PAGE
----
Updated: June 17, 2016 9:54:16 am
Written: Carlos Felipe Balcazar, Sonalde Desai, Rinku Murgai and Ambar Narayan
The significant shift from farm work to non-farm sources of income accelerated the decline in poverty in India. Non-farm jobs pay more than agricultural labour, and incomes from both were propelled by a steep rise in wages for rural unskilled labour. While lower dependency rates and transfers — from remittances and social programmes — have contributed to a reduction in poverty, they are not the primary drivers of the poverty decline between 2005 and 2012.
A previous article in this series examined how India’s structural and spatial transformation — the shift from agriculture to services and industry, and from rural to urban areas — is changing the relationship between economic growth and poverty reduction. We now examine how household incomes grew and helped reduce poverty. We ask how different sources of income contributed to poverty reduction. We also examine how these contributions compare with the effect of changes in the composition of households, including demographic changes.1
Our analysis shows that the changes commonly associated with structural transformation were the primary drivers of poverty reduction at the household level during 2005-2012. Increase in labour earnings was a major factor in reducing poverty. While both agricultural and non-agricultural earnings increased, the rise was most rapid for non-agricultural wages and salaried work. This was in turn linked to workers shifting out of agriculture toward wage/salaried non-agricultural work that yields higher earnings. The largest shifts occurred among the poorest, which was accompanied by rising wages in casual employment. In broad sectoral terms, rising income from the non-agricultural sector was the most important driver of the observed changes, contributing to nearly 46 per cent of national poverty reduction. In terms of employment categories, changes in wage/salaried work contributed to nearly half of the reduction in poverty (see figures).
As expected, there are urban-rural differences. Rising incomes from non-agricultural employment and self-employment were more important for poverty reduction in urban areas. In rural areas, on the other hand, shifts in employment away from agriculture contributed much more to poverty reduction. The pace of transformation was thus more rapid in rural areas, which had a much higher share of employment in agriculture than urban areas to start with.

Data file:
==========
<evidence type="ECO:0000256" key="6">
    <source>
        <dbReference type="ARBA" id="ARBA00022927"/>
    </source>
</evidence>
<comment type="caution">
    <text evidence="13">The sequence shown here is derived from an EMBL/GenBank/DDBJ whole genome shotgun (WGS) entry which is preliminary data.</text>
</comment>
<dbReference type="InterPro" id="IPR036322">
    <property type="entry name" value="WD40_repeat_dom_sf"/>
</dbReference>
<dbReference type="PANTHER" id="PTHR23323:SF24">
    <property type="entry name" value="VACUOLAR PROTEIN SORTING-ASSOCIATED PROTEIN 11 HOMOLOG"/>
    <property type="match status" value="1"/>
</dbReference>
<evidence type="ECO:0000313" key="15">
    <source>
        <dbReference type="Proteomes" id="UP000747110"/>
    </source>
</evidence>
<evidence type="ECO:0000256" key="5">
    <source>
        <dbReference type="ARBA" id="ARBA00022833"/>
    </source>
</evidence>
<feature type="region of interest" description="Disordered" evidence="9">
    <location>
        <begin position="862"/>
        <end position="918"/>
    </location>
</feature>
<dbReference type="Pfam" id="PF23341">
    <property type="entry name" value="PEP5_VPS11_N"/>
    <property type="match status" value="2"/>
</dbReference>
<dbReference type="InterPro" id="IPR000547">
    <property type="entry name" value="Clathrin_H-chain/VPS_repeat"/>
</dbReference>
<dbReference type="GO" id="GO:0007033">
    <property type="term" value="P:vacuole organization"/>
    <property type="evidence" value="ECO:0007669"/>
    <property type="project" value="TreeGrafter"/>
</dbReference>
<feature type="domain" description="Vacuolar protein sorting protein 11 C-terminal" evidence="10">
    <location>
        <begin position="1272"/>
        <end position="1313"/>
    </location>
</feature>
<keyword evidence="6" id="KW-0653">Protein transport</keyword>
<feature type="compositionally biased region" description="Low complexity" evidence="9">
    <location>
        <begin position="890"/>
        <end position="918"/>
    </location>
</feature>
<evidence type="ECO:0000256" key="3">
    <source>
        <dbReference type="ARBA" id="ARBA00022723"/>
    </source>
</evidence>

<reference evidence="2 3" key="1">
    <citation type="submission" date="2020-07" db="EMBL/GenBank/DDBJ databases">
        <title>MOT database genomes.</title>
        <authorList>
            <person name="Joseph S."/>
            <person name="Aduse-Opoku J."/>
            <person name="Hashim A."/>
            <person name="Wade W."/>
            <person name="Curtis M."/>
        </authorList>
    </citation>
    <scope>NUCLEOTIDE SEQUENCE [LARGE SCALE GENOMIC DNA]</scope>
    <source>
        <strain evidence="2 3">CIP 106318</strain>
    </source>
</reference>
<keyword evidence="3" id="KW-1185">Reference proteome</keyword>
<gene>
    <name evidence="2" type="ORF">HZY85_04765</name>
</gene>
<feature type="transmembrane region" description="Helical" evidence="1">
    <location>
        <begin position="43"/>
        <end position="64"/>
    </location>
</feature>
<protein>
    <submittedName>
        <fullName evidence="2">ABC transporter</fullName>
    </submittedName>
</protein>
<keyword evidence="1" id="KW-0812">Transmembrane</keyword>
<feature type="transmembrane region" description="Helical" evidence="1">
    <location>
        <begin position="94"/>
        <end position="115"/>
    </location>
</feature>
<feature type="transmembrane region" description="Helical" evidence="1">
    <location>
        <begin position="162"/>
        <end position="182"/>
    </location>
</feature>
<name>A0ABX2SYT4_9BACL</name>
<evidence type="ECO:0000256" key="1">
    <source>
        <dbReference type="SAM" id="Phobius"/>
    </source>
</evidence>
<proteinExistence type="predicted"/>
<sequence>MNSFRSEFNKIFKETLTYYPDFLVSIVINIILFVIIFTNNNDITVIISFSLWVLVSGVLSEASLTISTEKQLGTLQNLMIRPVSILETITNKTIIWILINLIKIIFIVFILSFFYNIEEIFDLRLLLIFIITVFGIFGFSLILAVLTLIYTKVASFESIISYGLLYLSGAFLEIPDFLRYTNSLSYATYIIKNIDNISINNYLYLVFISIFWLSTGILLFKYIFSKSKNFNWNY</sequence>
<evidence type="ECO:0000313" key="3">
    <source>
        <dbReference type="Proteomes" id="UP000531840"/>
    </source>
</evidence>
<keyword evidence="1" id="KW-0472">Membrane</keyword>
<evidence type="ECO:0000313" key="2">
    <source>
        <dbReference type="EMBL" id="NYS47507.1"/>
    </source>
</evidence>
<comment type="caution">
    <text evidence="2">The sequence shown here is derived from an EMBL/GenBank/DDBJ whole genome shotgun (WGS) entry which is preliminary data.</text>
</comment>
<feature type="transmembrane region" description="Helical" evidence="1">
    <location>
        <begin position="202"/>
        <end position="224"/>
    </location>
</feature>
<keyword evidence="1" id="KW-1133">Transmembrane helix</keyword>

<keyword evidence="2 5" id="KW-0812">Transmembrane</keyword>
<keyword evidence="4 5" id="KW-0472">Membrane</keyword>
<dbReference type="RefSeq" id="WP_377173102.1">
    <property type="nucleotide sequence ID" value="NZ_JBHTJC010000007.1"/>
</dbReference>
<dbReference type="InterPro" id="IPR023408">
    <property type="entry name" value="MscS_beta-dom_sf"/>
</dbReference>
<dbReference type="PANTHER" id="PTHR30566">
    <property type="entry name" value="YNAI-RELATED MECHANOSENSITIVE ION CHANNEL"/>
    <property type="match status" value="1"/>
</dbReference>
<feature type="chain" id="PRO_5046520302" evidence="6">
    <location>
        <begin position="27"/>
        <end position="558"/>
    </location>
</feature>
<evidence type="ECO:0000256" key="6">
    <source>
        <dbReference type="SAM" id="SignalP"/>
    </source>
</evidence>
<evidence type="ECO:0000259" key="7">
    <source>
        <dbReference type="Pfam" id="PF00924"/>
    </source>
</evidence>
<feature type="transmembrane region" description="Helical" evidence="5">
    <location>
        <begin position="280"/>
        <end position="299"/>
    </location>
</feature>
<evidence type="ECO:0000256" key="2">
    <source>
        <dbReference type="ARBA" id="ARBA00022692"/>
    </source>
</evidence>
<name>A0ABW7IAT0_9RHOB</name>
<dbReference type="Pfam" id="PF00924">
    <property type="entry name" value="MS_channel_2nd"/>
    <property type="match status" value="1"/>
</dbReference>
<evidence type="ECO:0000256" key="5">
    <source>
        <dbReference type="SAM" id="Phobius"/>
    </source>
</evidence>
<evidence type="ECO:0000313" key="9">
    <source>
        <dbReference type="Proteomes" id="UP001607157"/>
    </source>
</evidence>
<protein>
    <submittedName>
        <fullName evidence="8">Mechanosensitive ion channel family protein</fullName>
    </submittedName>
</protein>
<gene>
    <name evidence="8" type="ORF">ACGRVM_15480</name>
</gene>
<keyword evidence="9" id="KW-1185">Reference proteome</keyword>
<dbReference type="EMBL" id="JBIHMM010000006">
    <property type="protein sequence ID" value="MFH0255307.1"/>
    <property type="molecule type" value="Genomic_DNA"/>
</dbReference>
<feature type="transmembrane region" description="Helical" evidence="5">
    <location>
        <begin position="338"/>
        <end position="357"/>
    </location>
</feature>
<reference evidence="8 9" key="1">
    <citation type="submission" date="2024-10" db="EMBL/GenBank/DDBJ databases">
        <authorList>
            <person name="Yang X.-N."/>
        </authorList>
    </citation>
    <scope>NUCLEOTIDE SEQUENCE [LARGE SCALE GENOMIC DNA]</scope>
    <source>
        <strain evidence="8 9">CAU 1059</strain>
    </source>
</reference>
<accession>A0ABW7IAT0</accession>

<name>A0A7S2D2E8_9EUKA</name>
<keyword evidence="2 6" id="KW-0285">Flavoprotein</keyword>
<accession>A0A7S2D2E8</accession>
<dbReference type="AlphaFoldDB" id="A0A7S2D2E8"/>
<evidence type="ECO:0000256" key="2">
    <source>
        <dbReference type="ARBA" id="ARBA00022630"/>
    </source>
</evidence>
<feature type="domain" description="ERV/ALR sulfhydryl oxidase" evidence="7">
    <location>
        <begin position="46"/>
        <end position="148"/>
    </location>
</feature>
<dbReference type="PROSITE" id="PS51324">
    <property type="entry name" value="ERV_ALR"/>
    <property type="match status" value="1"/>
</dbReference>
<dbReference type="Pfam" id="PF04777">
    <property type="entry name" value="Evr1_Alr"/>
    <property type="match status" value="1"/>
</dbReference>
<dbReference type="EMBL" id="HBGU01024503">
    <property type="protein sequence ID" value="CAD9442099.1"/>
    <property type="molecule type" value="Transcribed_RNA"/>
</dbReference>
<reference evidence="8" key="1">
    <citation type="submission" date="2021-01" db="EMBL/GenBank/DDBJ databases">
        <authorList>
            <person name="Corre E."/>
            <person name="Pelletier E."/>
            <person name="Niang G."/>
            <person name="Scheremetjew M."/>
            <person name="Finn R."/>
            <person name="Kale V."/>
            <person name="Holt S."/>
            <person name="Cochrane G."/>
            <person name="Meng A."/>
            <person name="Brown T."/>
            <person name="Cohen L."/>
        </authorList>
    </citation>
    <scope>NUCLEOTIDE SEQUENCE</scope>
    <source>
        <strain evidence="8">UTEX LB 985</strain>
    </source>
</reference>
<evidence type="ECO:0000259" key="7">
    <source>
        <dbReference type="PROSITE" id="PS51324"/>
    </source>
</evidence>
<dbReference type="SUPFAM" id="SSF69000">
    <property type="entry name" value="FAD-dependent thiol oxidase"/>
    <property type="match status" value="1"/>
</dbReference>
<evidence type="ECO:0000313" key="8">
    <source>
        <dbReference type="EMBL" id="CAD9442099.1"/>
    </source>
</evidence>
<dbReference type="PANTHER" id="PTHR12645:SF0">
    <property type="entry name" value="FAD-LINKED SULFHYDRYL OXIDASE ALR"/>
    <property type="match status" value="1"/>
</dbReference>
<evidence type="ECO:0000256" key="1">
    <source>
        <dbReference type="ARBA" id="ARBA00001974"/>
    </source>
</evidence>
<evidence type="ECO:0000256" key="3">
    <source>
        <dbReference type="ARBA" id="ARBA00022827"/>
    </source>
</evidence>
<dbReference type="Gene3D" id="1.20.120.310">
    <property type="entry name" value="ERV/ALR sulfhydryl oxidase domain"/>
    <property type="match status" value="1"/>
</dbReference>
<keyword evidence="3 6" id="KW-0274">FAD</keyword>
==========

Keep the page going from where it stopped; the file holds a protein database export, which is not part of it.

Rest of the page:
Changes in the composition of households contributed to poverty decline as well (see figures). This occurred as the share of working members in households rose. These changes were partly due to a fall in the share of household members who were too young or too old to be of working age; in other words, due to a change in dependency ratios. This demographic dividend makes more workers available at the macro level and complements the structural transformation of the Indian economy.
Rising incomes from other sources — public and private transfers, rent, or interest income — contributed to poverty reduction as well. This was more so in rural areas. The largest share of non-labour income came from remittances, which increased significantly. The steep rise in domestic remittances, which form a part of total remittances, suggests that urban and rural areas are becoming increasingly integrated, highlighting another marker for structural transformation.
Thus, faster poverty reduction since 2005 appears to be closely linked to the pattern of structural transformation occurring in India. The falling dependency ratio and, crucially, the steep rise in wages for unskilled work, reinforced the effects of structural transformation. The growth in unskilled wages, however, occurred due to a somewhat fortuitous confluence of factors, which we will examine in a future article in this series.
Looking ahead, important challenges remain. These include accelerating the speed at which the chronically poor — many of whom belong to the Scheduled Tribes — escape poverty. Another challenge is to ramp up the pace of upward mobility so that households increasingly become part of an economically secure middle class. This calls for faster creation of higher-productivity jobs. Upcoming articles in this series will examine these challenges in detail.
1 We are able to do this analysis thanks to the India Human Development Survey — a nationally representative panel survey that provides data on the same set of households for two years (2005 and 2012) that are roughly identical to the period bookended by the official NSS surveys.
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